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       Emblaze, p.6

           Jessica Shirvington
 

  I worried for the millionth time that this plan wouldn"t work. Spence was good, he was really good. Standing on top of the Maddox, he looked exactly like me. Wearing not only my body, but my mannerisms and expressions, as practised, as well as my real clothes - back-up in case the glamour slipped at any time. Spence could conjure anything to complete his look, but having the support of real props only helped. He would have been able to fool anyone, even my father, but Phoenix was … Phoenix. He knew me, knew my emotions in ways no one else did. I was willing to bet they were very different from Spence"s.

  Lincoln and Griffin fussed over Spence - glamoured as me - careful to ensure they reacted to and treated him in the same way they would me. Everything they did would be scrutinised from afar as Phoenix and his crew tried to see what our reserve plan could be.

  I held my position, hidden by the night, guarding the Scripture that we had no intention of handing over. That was my job. The Scripture had been given to me as a last resort - my condition to agreeing to this whole set-up. There was no way I was going to sit back and let Spence dangle a hundred storeys up in the air, sharing the one high-wire with Phoenix, knowing that when Phoenix discovered it wasn"t me at all, anything would be possible and the only guarantee - it wouldn"t be good.

  Griffin had agreed to let me be there. I was on top of the Atlantic, taller by five floors than the other buildings, giving me a slight advantage and better cover. I was equal distance from both Maddox and Brighton, forming the point to the triangle. Obviously, I had to be far enough that Phoenix wouldn"t sense me unless I wanted him to and I"d ensured I was at sufficient remove from Lincoln so he wouldn"t be distracted by me. Not that I was certain I distracted him like he did me, but just in case.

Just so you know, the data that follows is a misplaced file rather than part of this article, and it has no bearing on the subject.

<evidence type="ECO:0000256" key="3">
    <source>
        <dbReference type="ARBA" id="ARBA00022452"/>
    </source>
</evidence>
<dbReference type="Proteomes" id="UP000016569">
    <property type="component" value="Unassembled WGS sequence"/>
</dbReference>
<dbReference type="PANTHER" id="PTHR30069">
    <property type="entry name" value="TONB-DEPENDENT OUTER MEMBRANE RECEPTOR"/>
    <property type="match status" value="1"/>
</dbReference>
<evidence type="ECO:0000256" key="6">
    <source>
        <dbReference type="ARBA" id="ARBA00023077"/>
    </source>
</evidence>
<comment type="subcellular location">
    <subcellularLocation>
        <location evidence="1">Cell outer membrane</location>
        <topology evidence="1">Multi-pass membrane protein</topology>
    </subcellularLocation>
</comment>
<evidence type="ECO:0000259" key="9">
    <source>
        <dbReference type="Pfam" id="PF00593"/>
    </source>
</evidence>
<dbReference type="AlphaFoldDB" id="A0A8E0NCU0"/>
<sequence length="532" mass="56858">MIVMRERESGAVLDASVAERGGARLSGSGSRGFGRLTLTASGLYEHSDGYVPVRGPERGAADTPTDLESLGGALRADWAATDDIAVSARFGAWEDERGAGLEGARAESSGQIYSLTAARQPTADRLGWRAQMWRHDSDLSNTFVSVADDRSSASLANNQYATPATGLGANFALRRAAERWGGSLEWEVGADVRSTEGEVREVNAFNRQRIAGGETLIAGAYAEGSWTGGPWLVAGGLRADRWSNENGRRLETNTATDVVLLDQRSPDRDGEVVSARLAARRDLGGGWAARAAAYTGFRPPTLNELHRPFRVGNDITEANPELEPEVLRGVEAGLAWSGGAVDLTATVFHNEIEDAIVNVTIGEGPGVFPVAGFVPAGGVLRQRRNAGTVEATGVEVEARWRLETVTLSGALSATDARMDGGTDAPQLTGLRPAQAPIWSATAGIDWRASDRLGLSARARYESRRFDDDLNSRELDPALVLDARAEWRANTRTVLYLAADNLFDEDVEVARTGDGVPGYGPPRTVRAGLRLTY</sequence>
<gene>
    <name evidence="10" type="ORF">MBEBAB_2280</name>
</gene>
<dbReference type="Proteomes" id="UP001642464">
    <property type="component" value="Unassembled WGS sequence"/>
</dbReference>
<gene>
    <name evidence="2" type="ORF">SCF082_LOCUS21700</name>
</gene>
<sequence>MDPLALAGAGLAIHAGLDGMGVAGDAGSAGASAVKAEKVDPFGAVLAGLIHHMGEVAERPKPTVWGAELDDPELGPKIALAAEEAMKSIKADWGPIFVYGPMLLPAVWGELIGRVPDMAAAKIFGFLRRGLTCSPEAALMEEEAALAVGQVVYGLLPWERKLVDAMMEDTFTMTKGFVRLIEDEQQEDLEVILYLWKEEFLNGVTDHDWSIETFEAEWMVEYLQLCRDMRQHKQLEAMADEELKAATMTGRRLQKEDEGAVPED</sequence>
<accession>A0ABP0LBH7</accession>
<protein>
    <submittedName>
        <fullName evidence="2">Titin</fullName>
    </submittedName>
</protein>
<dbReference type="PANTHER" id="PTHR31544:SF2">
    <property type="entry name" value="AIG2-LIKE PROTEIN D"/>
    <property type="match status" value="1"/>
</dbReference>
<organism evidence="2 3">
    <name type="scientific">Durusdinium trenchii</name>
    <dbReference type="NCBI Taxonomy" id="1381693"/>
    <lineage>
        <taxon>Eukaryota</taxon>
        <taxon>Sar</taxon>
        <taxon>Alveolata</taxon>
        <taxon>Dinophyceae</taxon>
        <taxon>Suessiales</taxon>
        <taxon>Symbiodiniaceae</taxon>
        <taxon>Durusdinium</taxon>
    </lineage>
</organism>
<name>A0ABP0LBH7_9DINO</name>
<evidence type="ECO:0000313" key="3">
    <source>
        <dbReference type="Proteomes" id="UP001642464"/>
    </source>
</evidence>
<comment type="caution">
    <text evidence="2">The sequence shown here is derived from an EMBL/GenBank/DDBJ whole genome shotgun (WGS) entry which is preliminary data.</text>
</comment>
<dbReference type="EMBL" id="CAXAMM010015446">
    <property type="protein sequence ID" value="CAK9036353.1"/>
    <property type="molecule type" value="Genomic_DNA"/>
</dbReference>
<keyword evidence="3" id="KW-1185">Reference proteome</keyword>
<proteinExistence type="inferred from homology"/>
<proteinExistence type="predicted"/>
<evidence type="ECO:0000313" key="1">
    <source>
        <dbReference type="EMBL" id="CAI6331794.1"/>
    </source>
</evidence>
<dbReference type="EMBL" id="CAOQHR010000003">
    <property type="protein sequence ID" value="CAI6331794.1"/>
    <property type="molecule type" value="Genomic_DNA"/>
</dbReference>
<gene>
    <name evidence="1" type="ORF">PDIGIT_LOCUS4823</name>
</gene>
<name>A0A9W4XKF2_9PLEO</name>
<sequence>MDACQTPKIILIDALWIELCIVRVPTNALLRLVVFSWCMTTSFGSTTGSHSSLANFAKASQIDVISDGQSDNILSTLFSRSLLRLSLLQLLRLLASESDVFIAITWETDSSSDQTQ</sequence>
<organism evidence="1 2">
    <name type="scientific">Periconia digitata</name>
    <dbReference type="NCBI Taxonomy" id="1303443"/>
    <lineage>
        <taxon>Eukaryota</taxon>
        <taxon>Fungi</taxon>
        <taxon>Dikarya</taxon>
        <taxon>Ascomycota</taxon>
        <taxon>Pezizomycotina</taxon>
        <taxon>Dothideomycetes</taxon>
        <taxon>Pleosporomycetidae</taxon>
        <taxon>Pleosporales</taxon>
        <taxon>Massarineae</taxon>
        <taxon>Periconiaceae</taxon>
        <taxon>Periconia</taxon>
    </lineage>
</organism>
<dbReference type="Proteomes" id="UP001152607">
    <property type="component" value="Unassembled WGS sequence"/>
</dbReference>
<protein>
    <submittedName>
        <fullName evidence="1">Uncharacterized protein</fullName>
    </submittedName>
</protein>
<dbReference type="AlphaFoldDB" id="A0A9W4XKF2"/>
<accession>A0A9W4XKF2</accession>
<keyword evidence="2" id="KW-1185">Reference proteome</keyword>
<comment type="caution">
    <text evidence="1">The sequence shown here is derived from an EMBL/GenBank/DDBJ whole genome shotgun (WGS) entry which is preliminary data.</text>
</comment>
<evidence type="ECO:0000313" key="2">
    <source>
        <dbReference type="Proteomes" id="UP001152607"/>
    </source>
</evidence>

I checked my watch. One minute.

  This is a bad idea. A very, very bad idea.

  I"d half expected Steph to have called me. I"d told her if she did I"d let her stay on the line as it all went down. I wasn"t doing anything else.

  Guess she"s caught up with the research thing again.

  Phoenix was right on the edge, the Scripture was easily visible, as per rules, hanging from a strap around his neck. Spence-as-me was on the edge, too. Lincoln and Griffin had moved back into place, guarding the line and in position should something go wrong - as in, someone-cutting-the-line wrong.

  11 p.m.

  Phoenix dropped into open air, dangling from the high-wire in his harness, looking like he did this every day. It was a basic zip-line set-up, without the zip. Both he and Spence were harnessed, but needed to pull arm over arm to make the distance. Spence dropped with a little less finesse. They both started to monkey forwards.

  Reaching halfway to the middle, they were moving at a similar speed.

  My heart was pounding - I couldn"t shake the feeling that something was wrong, very wrong.

  Phoenix moved athletically, but was it his usual fluidity? I looked closer, trying to figure out what had me so worried. But, shielding myself like I was, I couldn"t push out my senses.

  It was useless. It made me nervous that Phoenix"s face was hidden by a hoddie. I wished I could speak with Lincoln or Griffin, double-check if anyone had actually seen it was him.

  I turned my attention back to Spence. He was making good headway and I knew by now he"d be working hard on controlling his emotions, trying to neutralise them as much as possible in the way we"d practised. The fake Scripture dangled from a leather strap, slung diagonally across his body, and he reached down a few times to adjust it.

  I glanced at my phone again, my breath leaving light wisps of smoke in the frosty air. It had only taken them fifteen minutes to reach the centre, which was impressive. I strained to see everything through the darkness. They each pulled their Scriptures from around their necks

  Everything was going according plan.

  So why is something at me that it"s time to panic?

  Spence held out his Scripture. That was one of the other reasons why it had taken so long to agree on the exchange. We"d been stalling. It takes a long time to make a false ancient replica. In the end, we"d only had enough time to make the outside look convincing.

  When Phoenix opened the Scripture he"d know, but that was the other reason why we"d agree to this particular exchange - he wasn"t likely to hand around in mid-air to check it. We hoped.